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What Happened on September 8?

  • US President Nixon was pardoned for his role in the Watergate Scandal. (1974) US President Gerald R. Ford, who took office when Nixon resigned, gave Nixon an unconditional pardon for crimes he might have committed while in office. The executive pardon was met with controversy, but President Ford defended his decision, stating that he wanted to bring closure to the Watergate Scandal that had divided the nation. He later was awarded the Profile in Courage Award for the pardon from the John F. Kennedy Library Foundation.

  • The US Pledge of Allegiance was first recited. (1892) The Pledge, which was written by Baptist minister Francis Bellamy, was also published on this day in The Youth's Companion children's magazine. School's began having children recite the pledge on October 12th that same year.

  • The deadliest hurricane in US history hit Galveston, Texas. (1900) The Galveston Hurricane caused more than 8,000 deaths, making it the deadliest in US history and the third deadliest of any hurricane on the Atlantic Ocean in world history.

  • Internet users saw the first law suits for downloading shared music content. (2003) The Recording Industry Association of America (RIAA) started filing copyright lawsuits for illegally downloaded MP3 music files. The RIAA had already started suing the file sharing sites in efforts to get them to shut down. This new strategy involved suing individual users, many of whom were children.

  • Italy's surrender to the Allied Forces in World War II was announced by US President Dwight D. Eisenhower. (1943) Under the leadership of Benito Mussolini, Italy had allied with Hitler starting in 1936. Mussolini was relieved of his power in July 1943. Marshal Pietro Badoglio assumed leadership and began negotiations with President Eisenhower, leading to a secret surrender on September 3rd.

  • Michaelangelo's sculpture David was unveiled. (1504) The Renaissance statue was unveiled in Florence, Italy, at the Palazzo della Signoria. The statue was moved in 1873 to the Accademia Gallery for preservation; it still is displayed there today.

  • Spanish settlers founded St. Augustine, Florida — the oldest European settlement in North America to be continuously occupied. (1565) Pedro Menéndez de Avilés founded the city, which is also the oldest port in the United States.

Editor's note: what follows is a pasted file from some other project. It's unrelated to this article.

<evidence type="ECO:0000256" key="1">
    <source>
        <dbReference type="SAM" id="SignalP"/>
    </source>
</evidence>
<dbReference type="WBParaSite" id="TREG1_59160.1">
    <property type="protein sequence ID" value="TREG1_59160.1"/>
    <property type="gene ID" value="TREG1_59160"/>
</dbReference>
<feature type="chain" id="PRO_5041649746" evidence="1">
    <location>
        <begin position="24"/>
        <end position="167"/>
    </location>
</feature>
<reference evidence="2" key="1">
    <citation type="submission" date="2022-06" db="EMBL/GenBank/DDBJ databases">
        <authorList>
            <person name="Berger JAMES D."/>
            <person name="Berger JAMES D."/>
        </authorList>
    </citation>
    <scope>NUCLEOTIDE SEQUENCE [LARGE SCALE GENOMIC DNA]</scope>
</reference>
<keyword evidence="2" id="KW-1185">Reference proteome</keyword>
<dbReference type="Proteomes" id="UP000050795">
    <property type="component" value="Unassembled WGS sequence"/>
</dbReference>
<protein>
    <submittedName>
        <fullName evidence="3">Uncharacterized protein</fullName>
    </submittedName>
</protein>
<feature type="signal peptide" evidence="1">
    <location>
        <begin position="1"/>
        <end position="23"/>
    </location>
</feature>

• The Treaty of San Francisco was signed by 48 countries. (1951) The treaty established peace between the 47 nations and Japan, bringing an end to the Pacific War.

  • The first gay man in the US military made a stand for gay rights. (1975) Leonard Matlovich, a Tech Sergeant in the US Air Force and a decorated Vietnam War veteran, posed in uniform for the cover of Time magazine with the headline, "I Am A Homosexual." In October 1975, Matlovich was given a general discharge after he refused to sign a document agreeing to "never practice homosexuality again."

  • Invisible tape made its first appearance. (1930) The packaging company 3M started marketing its new brand of transparent Scotch tape, changing present-wrapping practices worldwide.

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Discussion Comments

By Chmander — On Sep 10, 2014

While I don't quite remember what year this changed, has anyone else noticed that the US Pledge of Allegiance isn't recited anymore, especially in public schools? It really seems like a thing of the past, and a tradition that people have moved on from. Correct me if I'm wrong, but isn't one reason why it's not cited anymore because America isn't in a position to represent what's being stated? Lastly, the pledge mentions one nation under God. People who aren't religious may find this a bit uncomfortable. Overall, I believe these are some of the reasons why the pledge of allegiance isn't said in public schools anymore. Although it's quite a shame, time and traditions change.

By Viranty — On Sep 09, 2014

I haven't heard of this brand, but I'm intrigued to know what invisible tape is. Obviously, it probably doesn't make things invisible. However, going by its name, you can tell that its a special adhesive. Next time I go to the store, I will be checking it out. On a final note, considering how it's been around since 1930, it really shows just how popular it is. I'm surprised I haven't heard of it until now, but regardless, it should be interesting to do some research on.

By Krunchyman — On Sep 08, 2014

Wow, I didn't know that the first internet lawsuits for music was as recent as 2003. That's barely even 10 years ago. Maybe they didn't catch it before because they either lacked the technology, or didn't care enough. However, with the emergence of social media and other things on the web, it's definitely something that people have to take precautions about. Besides, even if you don't get caught, does that make it right? No, it doesn't. The funny thing is though, that in this day and age, it seems more common than it ever has been, and yet you don't hear many stories about people getting caught. Maybe it's a case that since "everyone" is doing it, it's hard to catch them all, unless the criminal puts a target on him/herself.

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